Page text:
- The Federal Court of Australia upheld the complaint (See Australian Competition and Consumer Commission v Valve Corporation (No 3)  FCA 196, upheld on appeal Valve Corporation v Australian Competition and Consumer Commission  FCAFC 224). Apart from holding that Valve was legally bound to allow consumers to return games when the Australian statue said they could, the Court also held that Valve had committed an actionable misrepresentation by telling that the consumers that they did not have the right to return their games when, in point of fact, they did. The findings in relation to misrepresentation turned on statute, rather than common law, and specifically on the wording of ss. 18(1) and 29(1)(m) of the Australian Consumer Law which requires traders not to engage in certain types of misleading or deceptive conduct.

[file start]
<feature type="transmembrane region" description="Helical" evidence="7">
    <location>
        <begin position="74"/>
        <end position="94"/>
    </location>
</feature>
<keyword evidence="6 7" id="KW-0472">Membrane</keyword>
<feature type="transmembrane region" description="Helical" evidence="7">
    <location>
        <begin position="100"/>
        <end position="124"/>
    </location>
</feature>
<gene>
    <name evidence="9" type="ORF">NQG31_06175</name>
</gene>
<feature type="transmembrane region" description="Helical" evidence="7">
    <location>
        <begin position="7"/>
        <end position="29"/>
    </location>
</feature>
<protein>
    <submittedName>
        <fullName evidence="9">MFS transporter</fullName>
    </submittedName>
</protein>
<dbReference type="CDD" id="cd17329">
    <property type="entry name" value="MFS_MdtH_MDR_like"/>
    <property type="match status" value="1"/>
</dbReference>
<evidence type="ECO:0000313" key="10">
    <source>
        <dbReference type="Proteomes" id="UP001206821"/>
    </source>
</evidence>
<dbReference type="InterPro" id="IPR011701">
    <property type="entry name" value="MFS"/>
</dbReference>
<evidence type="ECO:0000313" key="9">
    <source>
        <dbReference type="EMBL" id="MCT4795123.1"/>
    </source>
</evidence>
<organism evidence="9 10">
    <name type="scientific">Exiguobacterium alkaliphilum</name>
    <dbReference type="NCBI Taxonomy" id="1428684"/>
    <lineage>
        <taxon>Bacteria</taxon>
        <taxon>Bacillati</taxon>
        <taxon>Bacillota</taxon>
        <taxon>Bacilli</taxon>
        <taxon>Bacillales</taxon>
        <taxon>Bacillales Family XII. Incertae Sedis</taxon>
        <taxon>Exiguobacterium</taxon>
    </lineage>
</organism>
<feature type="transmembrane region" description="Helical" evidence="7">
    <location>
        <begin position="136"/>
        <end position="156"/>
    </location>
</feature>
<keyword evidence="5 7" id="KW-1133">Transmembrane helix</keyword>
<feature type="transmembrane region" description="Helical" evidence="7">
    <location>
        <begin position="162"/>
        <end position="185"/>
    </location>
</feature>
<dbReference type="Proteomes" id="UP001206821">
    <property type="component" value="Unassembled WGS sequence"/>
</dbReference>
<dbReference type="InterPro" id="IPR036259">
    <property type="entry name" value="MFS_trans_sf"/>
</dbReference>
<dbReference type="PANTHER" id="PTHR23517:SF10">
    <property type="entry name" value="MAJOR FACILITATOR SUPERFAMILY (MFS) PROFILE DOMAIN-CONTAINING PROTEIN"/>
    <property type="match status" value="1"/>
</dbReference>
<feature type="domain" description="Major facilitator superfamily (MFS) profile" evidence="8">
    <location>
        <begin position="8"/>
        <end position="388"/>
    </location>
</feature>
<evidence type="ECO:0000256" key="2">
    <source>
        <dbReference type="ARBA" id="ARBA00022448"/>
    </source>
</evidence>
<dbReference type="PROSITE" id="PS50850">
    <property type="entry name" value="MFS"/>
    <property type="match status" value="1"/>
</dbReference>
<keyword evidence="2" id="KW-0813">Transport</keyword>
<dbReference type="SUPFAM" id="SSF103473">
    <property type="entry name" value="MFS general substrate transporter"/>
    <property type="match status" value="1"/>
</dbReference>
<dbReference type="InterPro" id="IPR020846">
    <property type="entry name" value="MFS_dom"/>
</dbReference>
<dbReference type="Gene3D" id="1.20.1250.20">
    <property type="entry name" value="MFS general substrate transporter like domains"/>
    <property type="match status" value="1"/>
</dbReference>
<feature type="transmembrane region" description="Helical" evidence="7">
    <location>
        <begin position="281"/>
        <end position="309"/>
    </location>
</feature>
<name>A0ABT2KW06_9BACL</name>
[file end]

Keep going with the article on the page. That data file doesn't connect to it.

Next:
- Australian law thus not only grants consumers statutory rights, but also makes a retailer’s refusal to recognise that right a separate civil wrong. Compare this with the position at English law. Would a similar statement by a retailer in England and Wales be an actionable misrepresentation, if it fails to inform consumers of their statutory rights? Consider the position under common law as well as with reference to any applicable statutes.
Video Exercise 3: The Volkswagen emissions scandal
In 2015, press reports revealed that Volkswagen had installed special software and ‘defeat devices’ in diesel cars it made. The purpose of the software was to detect when the car was being subjected to an emissions test in relation to a gas called NOx. If it detected that it was, the car would move into an artificial mode which reduced NOx emissions to comply with the legal cap. At other times, NOx emissions were higher (although Volkswagen claims that they are never in excess of the cap). Volkswagen have offered to fix the affected vehicles to remove the ‘defeat device’.